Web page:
Saturday, September 26, 2009

le cool in the Guardian - again

they love us...

Le Cool is a series of city guides that started life in 2003 as a weekly email magazine in Barcelona, offering a calendar to the city's cultural life for the week ahead. Now they serve eight cities – Amsterdam, Barcelona, Budapest, Istanbul, Lisbon, London, Madrid and Moscow – with the impeccable taste suggested by the title. The weekly email for London, for example, offers an alert for events coming up the following week, covering gigs, exhibitions, pop-up shops, films, parties, events, sports, bars and, er, pub quizzes. The London guide is edited by Mat Osman, former bassist of Britpop band Suede, who says: "It's for people who love the city. People who love scooter shops that turn into coffee shops, and flats with aeroplane wings through them, and manga libraries, and doll's house furniture shops, and bubble-and-squeak stalls, and hairdressers-cum-art galleries-cum-nightclubs, and rollergirls, and so on and so on . . ."

Tuesday, September 08, 2009

"You're a good kid"

Checked out The Hurt Locker last night as the impromptu answer to a planless Monday night. I was really impressed, though not sure it warranted the five stars that the Times gave it.

Set in modern-day Baghdad, the film follows a crew of American Army EODs as they traipse around the perilous metropolis taking down bombs hidden in debris, cars and even dead bodies.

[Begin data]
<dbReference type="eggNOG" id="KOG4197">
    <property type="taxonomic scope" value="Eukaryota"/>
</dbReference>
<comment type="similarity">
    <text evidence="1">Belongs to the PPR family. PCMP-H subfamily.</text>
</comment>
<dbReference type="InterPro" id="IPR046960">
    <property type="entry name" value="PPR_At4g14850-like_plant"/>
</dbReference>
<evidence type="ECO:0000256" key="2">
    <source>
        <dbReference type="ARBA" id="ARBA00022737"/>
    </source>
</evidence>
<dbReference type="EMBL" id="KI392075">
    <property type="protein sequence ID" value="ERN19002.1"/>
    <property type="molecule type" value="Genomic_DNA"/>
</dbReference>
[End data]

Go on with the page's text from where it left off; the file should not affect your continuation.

Multiple cameras were used in hopes of capturing a certain realism while shooting in Jordan. With cinematography by Barry Ackroyd (The Wind That Shakes the Barley) and a pack of Iraqi refugees and feline amputees as extras, it did feel like you were in the midst of wartime Iraq (not that I know what that’s like).

Not-so-familiar actors Jeremy Renner, Anthony Mackie, and Brian Geraghty put on excellent performances portraying the range of egos, emotions and madness prevalent among soldiers in a modern war. Unfortunately director, Kathryn Bigelow, couldn’t let go the Point Break-style American cringe moments, which I think brought the entire piece down a level. Still very much worth a peek.

Fried rice balls and salty pig meat

Last week I visited Terence Conran's Blueprint Cafe with my mom. The view would have been beautiful, had it not been pouring rain and dark as the eatery sits atop the Design Museum in SE1 with windows overlooking the Thames. The chef, Jeremy Lee has been up in this spot for 15 years and changes the menu with each sitting. Pretty impressive. But I’m not a fan of the‘modern British cuisine’ epidemic currently plaguing London. Modern British cuisine seems to mean, traditional bland recipes cooked with local and organic products.

Don’t get me wrong, they had some nice things on this menu. We definitely enjoyed the suppli, which were amazing little fried risotto cakes stuffed with cheese and a watercress and spinach soup. I ordered salt pork for the main, which was interesting - coupled with tiny parsnips it wasn't as fatty as one might expect. Our evening concluded with a highly indulgent almond cake (recommended), vanilla cheesecake (no) and some posh c-nut demanding that the staff make her taxi appear NOW. Ew. I would recommend checking it during the day for lunch after a wander through the galleries.